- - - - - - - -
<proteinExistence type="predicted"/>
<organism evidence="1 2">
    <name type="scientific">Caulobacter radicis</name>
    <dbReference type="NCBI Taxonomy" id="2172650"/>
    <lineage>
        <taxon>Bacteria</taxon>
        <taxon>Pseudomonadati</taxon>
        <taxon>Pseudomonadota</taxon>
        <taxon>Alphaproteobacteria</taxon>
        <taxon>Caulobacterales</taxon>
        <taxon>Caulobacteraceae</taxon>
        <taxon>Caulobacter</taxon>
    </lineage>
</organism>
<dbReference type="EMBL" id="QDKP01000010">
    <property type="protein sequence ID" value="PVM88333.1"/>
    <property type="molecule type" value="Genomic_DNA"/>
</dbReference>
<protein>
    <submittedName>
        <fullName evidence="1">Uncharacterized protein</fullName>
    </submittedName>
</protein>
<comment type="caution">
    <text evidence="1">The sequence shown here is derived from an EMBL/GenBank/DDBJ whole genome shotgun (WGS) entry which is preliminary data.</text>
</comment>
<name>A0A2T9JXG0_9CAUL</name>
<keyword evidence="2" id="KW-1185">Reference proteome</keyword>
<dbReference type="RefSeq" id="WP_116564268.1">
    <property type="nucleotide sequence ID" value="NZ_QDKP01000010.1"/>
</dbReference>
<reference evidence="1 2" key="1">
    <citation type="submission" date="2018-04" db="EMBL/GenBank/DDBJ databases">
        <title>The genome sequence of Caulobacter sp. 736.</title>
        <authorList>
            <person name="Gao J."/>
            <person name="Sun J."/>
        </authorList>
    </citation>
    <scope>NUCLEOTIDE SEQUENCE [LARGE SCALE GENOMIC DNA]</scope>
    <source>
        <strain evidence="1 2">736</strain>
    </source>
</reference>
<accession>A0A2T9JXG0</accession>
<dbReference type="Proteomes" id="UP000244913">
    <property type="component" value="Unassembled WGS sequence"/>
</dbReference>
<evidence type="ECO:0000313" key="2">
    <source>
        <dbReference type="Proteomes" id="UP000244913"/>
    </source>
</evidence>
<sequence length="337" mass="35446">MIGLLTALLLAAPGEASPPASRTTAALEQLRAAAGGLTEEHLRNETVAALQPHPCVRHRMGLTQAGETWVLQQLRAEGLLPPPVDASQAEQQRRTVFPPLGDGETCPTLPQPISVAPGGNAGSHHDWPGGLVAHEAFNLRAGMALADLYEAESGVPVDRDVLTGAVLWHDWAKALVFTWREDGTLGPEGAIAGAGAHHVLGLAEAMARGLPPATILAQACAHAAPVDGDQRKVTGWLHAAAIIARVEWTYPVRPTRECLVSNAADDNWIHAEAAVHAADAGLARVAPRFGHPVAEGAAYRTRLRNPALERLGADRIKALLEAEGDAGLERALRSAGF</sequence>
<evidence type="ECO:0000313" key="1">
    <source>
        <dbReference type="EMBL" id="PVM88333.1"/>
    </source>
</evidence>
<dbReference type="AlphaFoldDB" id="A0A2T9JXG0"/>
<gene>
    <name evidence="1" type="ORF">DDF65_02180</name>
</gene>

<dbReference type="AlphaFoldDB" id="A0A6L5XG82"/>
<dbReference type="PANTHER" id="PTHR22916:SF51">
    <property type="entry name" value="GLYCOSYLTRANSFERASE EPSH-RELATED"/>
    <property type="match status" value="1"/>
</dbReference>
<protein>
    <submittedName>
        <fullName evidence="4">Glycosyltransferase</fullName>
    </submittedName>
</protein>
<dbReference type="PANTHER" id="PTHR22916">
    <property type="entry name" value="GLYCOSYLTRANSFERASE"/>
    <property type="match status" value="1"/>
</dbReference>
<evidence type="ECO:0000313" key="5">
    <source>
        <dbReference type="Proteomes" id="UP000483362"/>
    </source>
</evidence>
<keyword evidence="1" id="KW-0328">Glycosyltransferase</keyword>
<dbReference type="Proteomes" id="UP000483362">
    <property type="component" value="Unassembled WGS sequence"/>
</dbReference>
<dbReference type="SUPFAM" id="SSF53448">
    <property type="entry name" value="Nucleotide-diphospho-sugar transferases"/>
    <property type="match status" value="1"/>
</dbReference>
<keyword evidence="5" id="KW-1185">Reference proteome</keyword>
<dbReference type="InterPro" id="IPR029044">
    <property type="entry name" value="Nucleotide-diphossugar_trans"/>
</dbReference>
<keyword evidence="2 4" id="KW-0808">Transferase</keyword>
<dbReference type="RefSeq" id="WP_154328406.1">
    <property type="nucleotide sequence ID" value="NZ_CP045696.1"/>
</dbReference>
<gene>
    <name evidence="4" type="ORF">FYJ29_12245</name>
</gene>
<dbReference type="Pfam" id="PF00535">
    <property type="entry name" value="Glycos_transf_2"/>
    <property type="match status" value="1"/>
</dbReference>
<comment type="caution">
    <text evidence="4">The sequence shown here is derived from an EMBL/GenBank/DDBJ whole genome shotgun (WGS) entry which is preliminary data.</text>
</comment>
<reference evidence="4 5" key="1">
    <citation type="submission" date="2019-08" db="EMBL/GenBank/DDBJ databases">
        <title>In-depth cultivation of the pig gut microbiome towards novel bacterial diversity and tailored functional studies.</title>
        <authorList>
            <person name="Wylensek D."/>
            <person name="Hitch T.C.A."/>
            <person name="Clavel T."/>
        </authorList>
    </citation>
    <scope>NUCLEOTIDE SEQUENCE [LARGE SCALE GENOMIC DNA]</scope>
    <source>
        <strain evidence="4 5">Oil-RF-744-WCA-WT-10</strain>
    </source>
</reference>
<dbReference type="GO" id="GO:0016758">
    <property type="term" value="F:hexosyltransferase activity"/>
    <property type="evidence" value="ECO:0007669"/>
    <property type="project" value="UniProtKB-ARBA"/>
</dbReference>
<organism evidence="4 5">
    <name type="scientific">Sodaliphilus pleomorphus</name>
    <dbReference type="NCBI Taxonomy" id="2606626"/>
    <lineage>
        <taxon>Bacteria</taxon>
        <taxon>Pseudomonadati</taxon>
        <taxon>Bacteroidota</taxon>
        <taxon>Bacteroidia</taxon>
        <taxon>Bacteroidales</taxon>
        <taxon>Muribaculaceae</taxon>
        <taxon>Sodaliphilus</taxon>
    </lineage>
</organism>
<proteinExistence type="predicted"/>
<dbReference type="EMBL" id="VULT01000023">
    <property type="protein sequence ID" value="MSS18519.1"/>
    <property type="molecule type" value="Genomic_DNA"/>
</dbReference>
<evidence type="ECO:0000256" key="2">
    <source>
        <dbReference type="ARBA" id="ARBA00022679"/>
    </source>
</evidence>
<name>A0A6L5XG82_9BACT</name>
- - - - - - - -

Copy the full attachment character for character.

<proteinExistence type="predicted"/>
<organism evidence="1 2">
    <name type="scientific">Caulobacter radicis</name>
    <dbReference type="NCBI Taxonomy" id="2172650"/>
    <lineage>
        <taxon>Bacteria</taxon>
        <taxon>Pseudomonadati</taxon>
        <taxon>Pseudomonadota</taxon>
        <taxon>Alphaproteobacteria</taxon>
        <taxon>Caulobacterales</taxon>
        <taxon>Caulobacteraceae</taxon>
        <taxon>Caulobacter</taxon>
    </lineage>
</organism>
<dbReference type="EMBL" id="QDKP01000010">
    <property type="protein sequence ID" value="PVM88333.1"/>
    <property type="molecule type" value="Genomic_DNA"/>
</dbReference>
<protein>
    <submittedName>
        <fullName evidence="1">Uncharacterized protein</fullName>
    </submittedName>
</protein>
<comment type="caution">
    <text evidence="1">The sequence shown here is derived from an EMBL/GenBank/DDBJ whole genome shotgun (WGS) entry which is preliminary data.</text>
</comment>
<name>A0A2T9JXG0_9CAUL</name>
<keyword evidence="2" id="KW-1185">Reference proteome</keyword>
<dbReference type="RefSeq" id="WP_116564268.1">
    <property type="nucleotide sequence ID" value="NZ_QDKP01000010.1"/>
</dbReference>
<reference evidence="1 2" key="1">
    <citation type="submission" date="2018-04" db="EMBL/GenBank/DDBJ databases">
        <title>The genome sequence of Caulobacter sp. 736.</title>
        <authorList>
            <person name="Gao J."/>
            <person name="Sun J."/>
        </authorList>
    </citation>
    <scope>NUCLEOTIDE SEQUENCE [LARGE SCALE GENOMIC DNA]</scope>
    <source>
        <strain evidence="1 2">736</strain>
    </source>
</reference>
<accession>A0A2T9JXG0</accession>
<dbReference type="Proteomes" id="UP000244913">
    <property type="component" value="Unassembled WGS sequence"/>
</dbReference>
<evidence type="ECO:0000313" key="2">
    <source>
        <dbReference type="Proteomes" id="UP000244913"/>
    </source>
</evidence>
<sequence length="337" mass="35446">MIGLLTALLLAAPGEASPPASRTTAALEQLRAAAGGLTEEHLRNETVAALQPHPCVRHRMGLTQAGETWVLQQLRAEGLLPPPVDASQAEQQRRTVFPPLGDGETCPTLPQPISVAPGGNAGSHHDWPGGLVAHEAFNLRAGMALADLYEAESGVPVDRDVLTGAVLWHDWAKALVFTWREDGTLGPEGAIAGAGAHHVLGLAEAMARGLPPATILAQACAHAAPVDGDQRKVTGWLHAAAIIARVEWTYPVRPTRECLVSNAADDNWIHAEAAVHAADAGLARVAPRFGHPVAEGAAYRTRLRNPALERLGADRIKALLEAEGDAGLERALRSAGF</sequence>
<evidence type="ECO:0000313" key="1">
    <source>
        <dbReference type="EMBL" id="PVM88333.1"/>
    </source>
</evidence>
<dbReference type="AlphaFoldDB" id="A0A2T9JXG0"/>
<gene>
    <name evidence="1" type="ORF">DDF65_02180</name>
</gene>

<dbReference type="AlphaFoldDB" id="A0A6L5XG82"/>
<dbReference type="PANTHER" id="PTHR22916:SF51">
    <property type="entry name" value="GLYCOSYLTRANSFERASE EPSH-RELATED"/>
    <property type="match status" value="1"/>
</dbReference>
<protein>
    <submittedName>
        <fullName evidence="4">Glycosyltransferase</fullName>
    </submittedName>
</protein>
<dbReference type="PANTHER" id="PTHR22916">
    <property type="entry name" value="GLYCOSYLTRANSFERASE"/>
    <property type="match status" value="1"/>
</dbReference>
<evidence type="ECO:0000313" key="5">
    <source>
        <dbReference type="Proteomes" id="UP000483362"/>
    </source>
</evidence>
<keyword evidence="1" id="KW-0328">Glycosyltransferase</keyword>
<dbReference type="Proteomes" id="UP000483362">
    <property type="component" value="Unassembled WGS sequence"/>
</dbReference>
<dbReference type="SUPFAM" id="SSF53448">
    <property type="entry name" value="Nucleotide-diphospho-sugar transferases"/>
    <property type="match status" value="1"/>
</dbReference>
<keyword evidence="5" id="KW-1185">Reference proteome</keyword>
<dbReference type="InterPro" id="IPR029044">
    <property type="entry name" value="Nucleotide-diphossugar_trans"/>
</dbReference>
<keyword evidence="2 4" id="KW-0808">Transferase</keyword>
<dbReference type="RefSeq" id="WP_154328406.1">
    <property type="nucleotide sequence ID" value="NZ_CP045696.1"/>
</dbReference>
<gene>
    <name evidence="4" type="ORF">FYJ29_12245</name>
</gene>
<dbReference type="Pfam" id="PF00535">
    <property type="entry name" value="Glycos_transf_2"/>
    <property type="match status" value="1"/>
</dbReference>
<comment type="caution">
    <text evidence="4">The sequence shown here is derived from an EMBL/GenBank/DDBJ whole genome shotgun (WGS) entry which is preliminary data.</text>
</comment>
<reference evidence="4 5" key="1">
    <citation type="submission" date="2019-08" db="EMBL/GenBank/DDBJ databases">
        <title>In-depth cultivation of the pig gut microbiome towards novel bacterial diversity and tailored functional studies.</title>
        <authorList>
            <person name="Wylensek D."/>
            <person name="Hitch T.C.A."/>
            <person name="Clavel T."/>
        </authorList>
    </citation>
    <scope>NUCLEOTIDE SEQUENCE [LARGE SCALE GENOMIC DNA]</scope>
    <source>
        <strain evidence="4 5">Oil-RF-744-WCA-WT-10</strain>
    </source>
</reference>
<dbReference type="GO" id="GO:0016758">
    <property type="term" value="F:hexosyltransferase activity"/>
    <property type="evidence" value="ECO:0007669"/>
    <property type="project" value="UniProtKB-ARBA"/>
</dbReference>
<organism evidence="4 5">
    <name type="scientific">Sodaliphilus pleomorphus</name>
    <dbReference type="NCBI Taxonomy" id="2606626"/>
    <lineage>
        <taxon>Bacteria</taxon>
        <taxon>Pseudomonadati</taxon>
        <taxon>Bacteroidota</taxon>
        <taxon>Bacteroidia</taxon>
        <taxon>Bacteroidales</taxon>
        <taxon>Muribaculaceae</taxon>
        <taxon>Sodaliphilus</taxon>
    </lineage>
</organism>
<proteinExistence type="predicted"/>
<dbReference type="EMBL" id="VULT01000023">
    <property type="protein sequence ID" value="MSS18519.1"/>
    <property type="molecule type" value="Genomic_DNA"/>
</dbReference>
<evidence type="ECO:0000256" key="2">
    <source>
        <dbReference type="ARBA" id="ARBA00022679"/>
    </source>
</evidence>
<name>A0A6L5XG82_9BACT</name>